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Gov. Malloy: Program that Effectively Disrupts School-to-Prison Pipeline Should be Expanded

(HARTFORD, CT) - Governor Dannel P. Malloy today visited the Sarah J. Rawson School in Hartford to highlight the school's success in disrupting the pathway to the juvenile justice system through Connecticut's School-Based Diversion Initiative (SBDI). Expansion of the SBDI program into the six school districts with the highest arrest rates for school offenses is part of Governor Malloy's Second Chance Society legislative package.

"We need to end the school-to-prison pipeline, because our focus should be on building modern classrooms, not modern jail cells. This expansion is simply a smart decision today to give children a brighter future tomorrow," said Governor Malloy. "We need to become a Second Chance Society, but we also need to take steps towards preventing crime in the first place. This is a program that delivers for our students, families and communities. Even as we have driven crime down to historic lows, we need to redouble our efforts to reduce it even more-and an expansion of SBDI will do just that."

SBDI has successfully helped 21 schools in 10 Connecticut school districts reduce school-based arrests while connecting at-risk students to behavioral health services. Since 2010, SBDI schools on average reduced court-referrals by 45% in their first year of participation and increased behavioral health service referrals to Emergency Mobile Psychiatric Services (EMPS) by 94%.

"We need to do our best to keep kids in school and out of court, especially for behavioral and non-violent offenses," said Judge Bernadette Conway, Chief Administrative Judge, Juvenile Matters, State of Connecticut. "The costs of incarceration to the child, family, school and state are too great."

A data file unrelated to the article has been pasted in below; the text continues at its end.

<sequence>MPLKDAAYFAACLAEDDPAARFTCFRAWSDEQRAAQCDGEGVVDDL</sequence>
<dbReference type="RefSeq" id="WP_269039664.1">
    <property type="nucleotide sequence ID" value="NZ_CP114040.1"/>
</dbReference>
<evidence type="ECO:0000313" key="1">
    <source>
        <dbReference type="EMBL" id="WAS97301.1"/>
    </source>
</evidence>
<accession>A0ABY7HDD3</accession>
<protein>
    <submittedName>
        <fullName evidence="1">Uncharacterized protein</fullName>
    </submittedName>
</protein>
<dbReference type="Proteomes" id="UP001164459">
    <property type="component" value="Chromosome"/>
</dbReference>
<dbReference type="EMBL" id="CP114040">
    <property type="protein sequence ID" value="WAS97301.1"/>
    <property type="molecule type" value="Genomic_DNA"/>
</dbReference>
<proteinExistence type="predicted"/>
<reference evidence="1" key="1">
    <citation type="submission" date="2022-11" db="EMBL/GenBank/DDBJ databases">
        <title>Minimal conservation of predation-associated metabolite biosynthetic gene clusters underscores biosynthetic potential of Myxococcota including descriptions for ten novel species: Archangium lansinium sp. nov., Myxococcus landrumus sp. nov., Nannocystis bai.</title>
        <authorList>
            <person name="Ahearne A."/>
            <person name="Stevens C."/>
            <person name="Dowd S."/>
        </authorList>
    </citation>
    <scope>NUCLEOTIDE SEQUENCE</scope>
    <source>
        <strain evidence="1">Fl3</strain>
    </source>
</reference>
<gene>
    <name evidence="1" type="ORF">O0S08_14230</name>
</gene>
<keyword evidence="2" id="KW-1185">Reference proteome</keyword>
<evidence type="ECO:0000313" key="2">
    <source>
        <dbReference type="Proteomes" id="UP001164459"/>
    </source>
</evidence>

Incarcerating a child in Connecticut can cost up to $607 per day and $221,705 per year according to data from the Justice Policy Institute . Unfortunately, schools are one of the primary referral sources to the juvenile justice system. Once a child is arrested they are twice as likely to drop out of school.

Research also shows that court referrals and suspensions disproportionately impact children of color and children with special education and mental health needs. In fact, 65-70 percent of youth in juvenile detention have a diagnosable behavioral health condition.

SBDI equips schools to connect students with behavioral issues to community-based behavioral health services using Connecticut's Emergency Mobile Psychiatric Services (EMPS) and promotes the use of restorative disciplinary practices as alternatives to arrest.

School leaders at Hartford's Rawson School implemented SBDI in the 2012-13 school year. In that first year, they decreased court referrals by 92% and increased their EMPS referrals five times over the previous year. These results have been sustained over time.

"SBDI shifted our focus from punishing behavior problems to promoting behavioral health and from crisis management to prevention," said Michael Valerio, dean of students. "The initiative improved every aspect of our school from classroom management to school climate to parent engagement."